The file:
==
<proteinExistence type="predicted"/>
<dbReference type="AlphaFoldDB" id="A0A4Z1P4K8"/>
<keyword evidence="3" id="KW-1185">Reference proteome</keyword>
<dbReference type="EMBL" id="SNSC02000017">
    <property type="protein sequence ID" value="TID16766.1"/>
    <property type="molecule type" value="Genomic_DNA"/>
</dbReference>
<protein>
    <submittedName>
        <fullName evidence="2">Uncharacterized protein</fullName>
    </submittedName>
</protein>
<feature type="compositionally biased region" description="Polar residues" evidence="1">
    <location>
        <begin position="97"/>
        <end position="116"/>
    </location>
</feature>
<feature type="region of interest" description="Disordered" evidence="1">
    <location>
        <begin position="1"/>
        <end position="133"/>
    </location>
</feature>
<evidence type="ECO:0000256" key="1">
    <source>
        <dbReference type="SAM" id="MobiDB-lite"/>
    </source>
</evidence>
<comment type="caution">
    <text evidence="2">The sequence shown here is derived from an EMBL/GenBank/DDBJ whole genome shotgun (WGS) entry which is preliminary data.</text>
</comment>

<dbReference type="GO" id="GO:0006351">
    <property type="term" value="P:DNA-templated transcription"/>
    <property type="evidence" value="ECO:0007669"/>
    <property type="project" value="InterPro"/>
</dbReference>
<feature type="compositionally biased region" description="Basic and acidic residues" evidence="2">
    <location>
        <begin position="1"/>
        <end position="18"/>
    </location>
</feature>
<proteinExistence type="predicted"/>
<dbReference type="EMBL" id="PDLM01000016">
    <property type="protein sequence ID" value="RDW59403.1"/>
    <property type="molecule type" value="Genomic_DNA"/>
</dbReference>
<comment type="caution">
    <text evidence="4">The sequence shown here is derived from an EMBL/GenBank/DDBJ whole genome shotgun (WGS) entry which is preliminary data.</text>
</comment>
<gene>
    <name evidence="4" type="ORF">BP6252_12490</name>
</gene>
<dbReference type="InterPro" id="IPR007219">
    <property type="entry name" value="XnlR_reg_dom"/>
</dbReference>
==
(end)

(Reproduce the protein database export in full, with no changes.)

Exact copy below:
<proteinExistence type="predicted"/>
<dbReference type="AlphaFoldDB" id="A0A4Z1P4K8"/>
<keyword evidence="3" id="KW-1185">Reference proteome</keyword>
<dbReference type="EMBL" id="SNSC02000017">
    <property type="protein sequence ID" value="TID16766.1"/>
    <property type="molecule type" value="Genomic_DNA"/>
</dbReference>
<protein>
    <submittedName>
        <fullName evidence="2">Uncharacterized protein</fullName>
    </submittedName>
</protein>
<feature type="compositionally biased region" description="Polar residues" evidence="1">
    <location>
        <begin position="97"/>
        <end position="116"/>
    </location>
</feature>
<feature type="region of interest" description="Disordered" evidence="1">
    <location>
        <begin position="1"/>
        <end position="133"/>
    </location>
</feature>
<evidence type="ECO:0000256" key="1">
    <source>
        <dbReference type="SAM" id="MobiDB-lite"/>
    </source>
</evidence>
<comment type="caution">
    <text evidence="2">The sequence shown here is derived from an EMBL/GenBank/DDBJ whole genome shotgun (WGS) entry which is preliminary data.</text>
</comment>

<dbReference type="GO" id="GO:0006351">
    <property type="term" value="P:DNA-templated transcription"/>
    <property type="evidence" value="ECO:0007669"/>
    <property type="project" value="InterPro"/>
</dbReference>
<feature type="compositionally biased region" description="Basic and acidic residues" evidence="2">
    <location>
        <begin position="1"/>
        <end position="18"/>
    </location>
</feature>
<proteinExistence type="predicted"/>
<dbReference type="EMBL" id="PDLM01000016">
    <property type="protein sequence ID" value="RDW59403.1"/>
    <property type="molecule type" value="Genomic_DNA"/>
</dbReference>
<comment type="caution">
    <text evidence="4">The sequence shown here is derived from an EMBL/GenBank/DDBJ whole genome shotgun (WGS) entry which is preliminary data.</text>
</comment>
<gene>
    <name evidence="4" type="ORF">BP6252_12490</name>
</gene>
<dbReference type="InterPro" id="IPR007219">
    <property type="entry name" value="XnlR_reg_dom"/>
</dbReference>